Wine is grape juice that has been fermented; it is essentially the result of a metabolic by-product of the one-celled organism, yeast, which converts its favourite food, sugar, into ethyl alcohol, carbon dioxide and heat. Grape juice at 16°-26°C represents a sugar and nutrient-rich medium which is ideal for flourishing reproduction of the many species of yeast. Yeasts have limited generation times and are fiercely competitive. If conditions suit one yeast strain better than another, it will quickly establish itself as the primary fermenting organism. Whether a spontaneous fermentation with indigenous yeast or an inoculated fermentation with cultured yeast, it is nearly always a strain of the alcohol and SO2 tolerant Saccharomyces species (usually cerevisae or bayanus) that successfully completes the fermentation. As grape juice metamorphoses into wine, yeast shapes the aroma, flavour, mouthfeel and alcohol content of wine. Spontaneous fermentation with indigenous yeasts has been the traditional way to make wine for thousands of years. Deliberate inoculation with cultured yeast is a fairly new winemaking technique. Some winemakers argue that authentic expression of terroir and vintage can only be achieved through fermentation with indigenous yeasts. Other winemakers prefer the greater security and controlled variability of specialized strains. There are in fact, advantages and disadvantages for both indigenous and cultured yeasts and these shall be examined in this essay.
There are numerous indigenous yeast species found in the vineyard. In a study of spontaneous at the Geisenheim Research Centre, there were nearly10,000 yeast species identified and isolated in the 2009 vintage – Saccharomyces cerevisiae made up less than 1% of the population on the grapes in the research vineyard. The surface of grapes, particularly at the place where the grape berries are attached to the stem, is typically dominated by the Hanseniaspora and Kloeckera species. These species initiate the fermentation and die off once low alcohol levels of around 5% by volume are achieved and others will take over. Twenty or more different yeasts may participate in a fermentation. The source of Saccharomyces is predominantly winery machinery and equipment surfaces and it is this yeast genus that will take over a successful fermentation. One of the major advantages of fermentation with indigenous yeast lies in the timing and duration of fermentation. A delay in the onset of vigorous fermentation allows oxygen to react with anthocyanins and other phenols present in the must to enhance colour stability and accelerate phenolic polymerization which enhances texture and mouthfeel. It has been demonstrated that in long slow fermentations fewer aromatics may be burnt off and in addition small amounts of sulphide compounds may be produced that make a wine interesting without full hydrogen sulphide stink. Producers of “natural” wines and/or organic wines are often proponents of non-intervention in their philosophy for expression of terroir. The philosophy of a wine with no additives or processing agents is an attractive one for many consumers and phrases like “spontaneous fermentation” or “wild” or “natural” yeasts have become positive slogans in sales communications.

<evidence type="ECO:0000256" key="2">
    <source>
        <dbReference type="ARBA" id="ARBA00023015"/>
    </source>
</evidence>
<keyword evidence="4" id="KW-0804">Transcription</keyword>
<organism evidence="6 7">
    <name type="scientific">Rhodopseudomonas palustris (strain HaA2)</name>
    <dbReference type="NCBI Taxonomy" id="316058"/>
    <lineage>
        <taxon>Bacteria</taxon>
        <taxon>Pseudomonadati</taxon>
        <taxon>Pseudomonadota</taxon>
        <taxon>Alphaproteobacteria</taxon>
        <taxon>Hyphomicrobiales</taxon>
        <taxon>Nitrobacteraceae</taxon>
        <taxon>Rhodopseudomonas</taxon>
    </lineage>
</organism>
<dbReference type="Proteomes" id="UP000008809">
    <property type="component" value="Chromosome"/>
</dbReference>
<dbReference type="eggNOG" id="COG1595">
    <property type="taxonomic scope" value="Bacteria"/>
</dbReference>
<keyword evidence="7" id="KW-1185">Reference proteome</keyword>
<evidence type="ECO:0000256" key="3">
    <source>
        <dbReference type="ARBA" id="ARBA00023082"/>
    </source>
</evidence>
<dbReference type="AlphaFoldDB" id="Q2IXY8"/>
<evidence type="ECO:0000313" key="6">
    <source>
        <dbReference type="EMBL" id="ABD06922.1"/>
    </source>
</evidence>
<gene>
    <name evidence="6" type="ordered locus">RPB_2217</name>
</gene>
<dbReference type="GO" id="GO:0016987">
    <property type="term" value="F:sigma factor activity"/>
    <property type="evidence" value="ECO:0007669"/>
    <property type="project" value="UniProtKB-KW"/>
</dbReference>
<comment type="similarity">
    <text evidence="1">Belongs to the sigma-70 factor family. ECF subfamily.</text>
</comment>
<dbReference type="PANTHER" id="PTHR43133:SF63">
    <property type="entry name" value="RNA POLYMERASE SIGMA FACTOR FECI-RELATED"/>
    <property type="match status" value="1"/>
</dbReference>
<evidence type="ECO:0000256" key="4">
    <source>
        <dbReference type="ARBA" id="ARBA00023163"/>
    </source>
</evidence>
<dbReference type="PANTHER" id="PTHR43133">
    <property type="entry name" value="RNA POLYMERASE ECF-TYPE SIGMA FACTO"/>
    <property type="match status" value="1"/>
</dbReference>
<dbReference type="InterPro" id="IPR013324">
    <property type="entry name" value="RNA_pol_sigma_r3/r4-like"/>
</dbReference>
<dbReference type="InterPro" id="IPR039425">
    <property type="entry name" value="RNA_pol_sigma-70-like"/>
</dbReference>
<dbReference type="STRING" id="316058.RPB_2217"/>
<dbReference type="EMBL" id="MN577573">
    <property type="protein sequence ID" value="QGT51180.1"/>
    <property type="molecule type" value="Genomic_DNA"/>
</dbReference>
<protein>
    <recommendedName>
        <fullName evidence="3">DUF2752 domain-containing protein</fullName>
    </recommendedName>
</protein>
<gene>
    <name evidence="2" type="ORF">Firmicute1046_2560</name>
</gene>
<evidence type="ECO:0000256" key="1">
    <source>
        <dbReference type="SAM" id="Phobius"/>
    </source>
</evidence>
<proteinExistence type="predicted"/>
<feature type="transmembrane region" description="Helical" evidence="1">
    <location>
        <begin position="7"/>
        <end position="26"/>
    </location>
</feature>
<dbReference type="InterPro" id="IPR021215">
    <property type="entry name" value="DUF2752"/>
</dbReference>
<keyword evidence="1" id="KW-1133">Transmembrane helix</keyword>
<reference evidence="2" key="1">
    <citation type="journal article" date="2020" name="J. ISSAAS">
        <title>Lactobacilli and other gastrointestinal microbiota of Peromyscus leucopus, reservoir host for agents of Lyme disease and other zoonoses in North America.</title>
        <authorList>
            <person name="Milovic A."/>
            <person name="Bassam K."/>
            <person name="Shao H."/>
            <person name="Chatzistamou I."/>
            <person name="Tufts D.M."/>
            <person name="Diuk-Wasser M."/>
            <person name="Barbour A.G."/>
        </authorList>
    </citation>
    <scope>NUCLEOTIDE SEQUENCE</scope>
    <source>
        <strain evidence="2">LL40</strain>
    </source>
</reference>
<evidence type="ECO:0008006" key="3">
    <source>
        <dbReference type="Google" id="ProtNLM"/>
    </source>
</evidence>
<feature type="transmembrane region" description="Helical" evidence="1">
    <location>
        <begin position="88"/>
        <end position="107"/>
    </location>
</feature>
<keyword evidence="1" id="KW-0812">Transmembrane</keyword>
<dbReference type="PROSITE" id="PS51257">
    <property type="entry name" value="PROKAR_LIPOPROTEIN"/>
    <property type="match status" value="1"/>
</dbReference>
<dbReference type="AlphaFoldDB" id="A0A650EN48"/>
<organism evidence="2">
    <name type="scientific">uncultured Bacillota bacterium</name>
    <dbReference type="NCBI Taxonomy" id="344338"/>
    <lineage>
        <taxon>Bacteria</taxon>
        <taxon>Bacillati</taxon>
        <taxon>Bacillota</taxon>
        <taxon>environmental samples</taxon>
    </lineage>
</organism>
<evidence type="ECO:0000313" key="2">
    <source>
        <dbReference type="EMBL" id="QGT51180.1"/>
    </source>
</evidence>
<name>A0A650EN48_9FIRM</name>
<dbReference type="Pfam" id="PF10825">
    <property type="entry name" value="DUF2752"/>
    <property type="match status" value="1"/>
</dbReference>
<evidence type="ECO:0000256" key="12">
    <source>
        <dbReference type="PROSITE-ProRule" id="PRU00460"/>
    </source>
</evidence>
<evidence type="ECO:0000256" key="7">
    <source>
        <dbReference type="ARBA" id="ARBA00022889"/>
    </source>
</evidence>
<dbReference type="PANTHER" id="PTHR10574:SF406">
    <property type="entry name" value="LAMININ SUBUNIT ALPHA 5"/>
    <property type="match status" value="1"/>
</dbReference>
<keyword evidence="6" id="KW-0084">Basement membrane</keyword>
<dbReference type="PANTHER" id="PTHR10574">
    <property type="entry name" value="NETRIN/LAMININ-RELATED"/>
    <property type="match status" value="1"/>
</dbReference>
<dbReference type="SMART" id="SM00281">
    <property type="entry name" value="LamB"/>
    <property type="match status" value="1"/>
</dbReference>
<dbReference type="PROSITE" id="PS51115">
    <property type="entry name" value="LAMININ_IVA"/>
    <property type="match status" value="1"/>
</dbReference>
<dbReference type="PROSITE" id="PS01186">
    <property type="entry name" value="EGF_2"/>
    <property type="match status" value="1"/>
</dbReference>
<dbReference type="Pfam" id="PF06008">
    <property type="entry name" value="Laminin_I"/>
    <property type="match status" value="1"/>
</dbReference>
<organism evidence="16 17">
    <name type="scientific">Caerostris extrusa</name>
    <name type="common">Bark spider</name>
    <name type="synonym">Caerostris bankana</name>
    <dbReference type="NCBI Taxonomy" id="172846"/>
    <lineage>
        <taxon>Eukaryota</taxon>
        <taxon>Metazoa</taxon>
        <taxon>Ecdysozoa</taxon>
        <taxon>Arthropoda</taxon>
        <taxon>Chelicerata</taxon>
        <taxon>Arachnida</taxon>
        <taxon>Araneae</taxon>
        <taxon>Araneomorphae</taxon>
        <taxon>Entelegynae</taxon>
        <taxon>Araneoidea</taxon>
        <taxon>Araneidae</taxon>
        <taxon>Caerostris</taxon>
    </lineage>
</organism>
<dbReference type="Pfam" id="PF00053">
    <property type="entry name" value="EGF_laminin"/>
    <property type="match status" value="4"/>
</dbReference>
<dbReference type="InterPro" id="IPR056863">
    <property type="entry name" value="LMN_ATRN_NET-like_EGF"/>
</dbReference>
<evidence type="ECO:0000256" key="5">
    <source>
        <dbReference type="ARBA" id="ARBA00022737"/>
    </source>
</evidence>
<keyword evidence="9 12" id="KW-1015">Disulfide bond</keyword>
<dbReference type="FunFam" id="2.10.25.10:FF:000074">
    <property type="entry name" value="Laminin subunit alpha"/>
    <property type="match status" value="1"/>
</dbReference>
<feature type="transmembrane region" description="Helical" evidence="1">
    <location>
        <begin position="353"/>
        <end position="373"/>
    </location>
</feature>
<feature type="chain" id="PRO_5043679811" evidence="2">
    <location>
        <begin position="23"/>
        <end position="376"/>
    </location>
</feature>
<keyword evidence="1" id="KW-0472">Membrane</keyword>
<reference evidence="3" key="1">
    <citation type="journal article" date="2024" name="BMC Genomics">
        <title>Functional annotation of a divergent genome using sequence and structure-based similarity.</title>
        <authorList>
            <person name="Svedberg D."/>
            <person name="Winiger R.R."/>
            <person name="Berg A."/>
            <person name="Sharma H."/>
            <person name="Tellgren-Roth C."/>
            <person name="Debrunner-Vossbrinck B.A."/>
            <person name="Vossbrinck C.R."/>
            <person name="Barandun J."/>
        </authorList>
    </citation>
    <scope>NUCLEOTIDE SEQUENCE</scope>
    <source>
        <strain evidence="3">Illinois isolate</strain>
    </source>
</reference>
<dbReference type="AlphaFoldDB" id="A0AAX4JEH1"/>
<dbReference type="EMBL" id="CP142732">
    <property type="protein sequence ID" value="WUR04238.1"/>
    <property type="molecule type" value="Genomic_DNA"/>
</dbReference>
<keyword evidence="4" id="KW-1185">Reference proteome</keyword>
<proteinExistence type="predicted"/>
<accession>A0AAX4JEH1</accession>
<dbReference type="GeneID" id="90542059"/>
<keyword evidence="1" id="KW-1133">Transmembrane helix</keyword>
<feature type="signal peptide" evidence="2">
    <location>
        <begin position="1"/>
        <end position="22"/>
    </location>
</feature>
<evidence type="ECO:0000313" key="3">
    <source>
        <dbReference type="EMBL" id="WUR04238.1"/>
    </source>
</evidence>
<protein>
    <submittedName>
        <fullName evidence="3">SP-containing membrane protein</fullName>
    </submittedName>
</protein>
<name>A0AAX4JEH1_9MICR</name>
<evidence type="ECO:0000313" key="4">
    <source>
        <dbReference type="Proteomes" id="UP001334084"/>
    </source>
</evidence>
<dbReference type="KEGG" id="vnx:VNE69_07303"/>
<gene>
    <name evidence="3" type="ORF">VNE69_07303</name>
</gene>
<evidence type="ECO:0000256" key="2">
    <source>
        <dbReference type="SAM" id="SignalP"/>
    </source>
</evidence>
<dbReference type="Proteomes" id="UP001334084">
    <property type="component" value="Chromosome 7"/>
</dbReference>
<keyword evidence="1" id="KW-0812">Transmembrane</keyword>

Yeast populations vary from vineyard to vineyard, vintage to vintage, and cellar to cellar and determining which yeasts are present is difficult because this is in constant flux. The main risk of indigenous yeast lies in delayed onset of fermentation and limited fermentation capacities. Deficient yeast strains can expose the must to the danger of bacterial contamination, oxidation and the formation of off-flavours and/or undesired components like acetaldehyde, biogenic amines, acetic acid and excessive volatile sulphur compounds. Risks connected with inefficient fermentations can be mitigated by ensuring that juice and fermenting must provide an environment that is more advantageous for the type of yeast the winemaker wants to promote. Superb cellar hygiene is not the only means of control; indigenous yeasts are also less tolerant of SO2 and warmer fermentation temperatures. Since converting to certified biodynamic viticulture, Kurt Feiler of the Feiler-Artinger Estate in Burgenland, Austria also now abstains from use of pure cultivated yeast. He says, “I use compost and return grape pomace and stems to the vineyard. I believe this has helped in establishing a flourishing and dependable yeast flora. It also promotes nitrogen and provides grapes with the necessary nourishment for fermentation. Lag times in vinification onset can be minimized by the use of a pied de cuve. You’ve got to be patient and willing to accept the idiosyncrasies of the vintage. My Pinot Blanc fermented only to halbtrocken in 2008.” The Feiler Artinger Estate is small, producing only 160,000 bottles divided between about 25 different wines each year. None of his fermentations occur in huge vessels. If one fermentation is not successful, the potential financial implications will not be disastrous. The financial risk of spontaneous fermentation for large volume vessels is potentially staggering, whether of an entry-level or premium quality wine.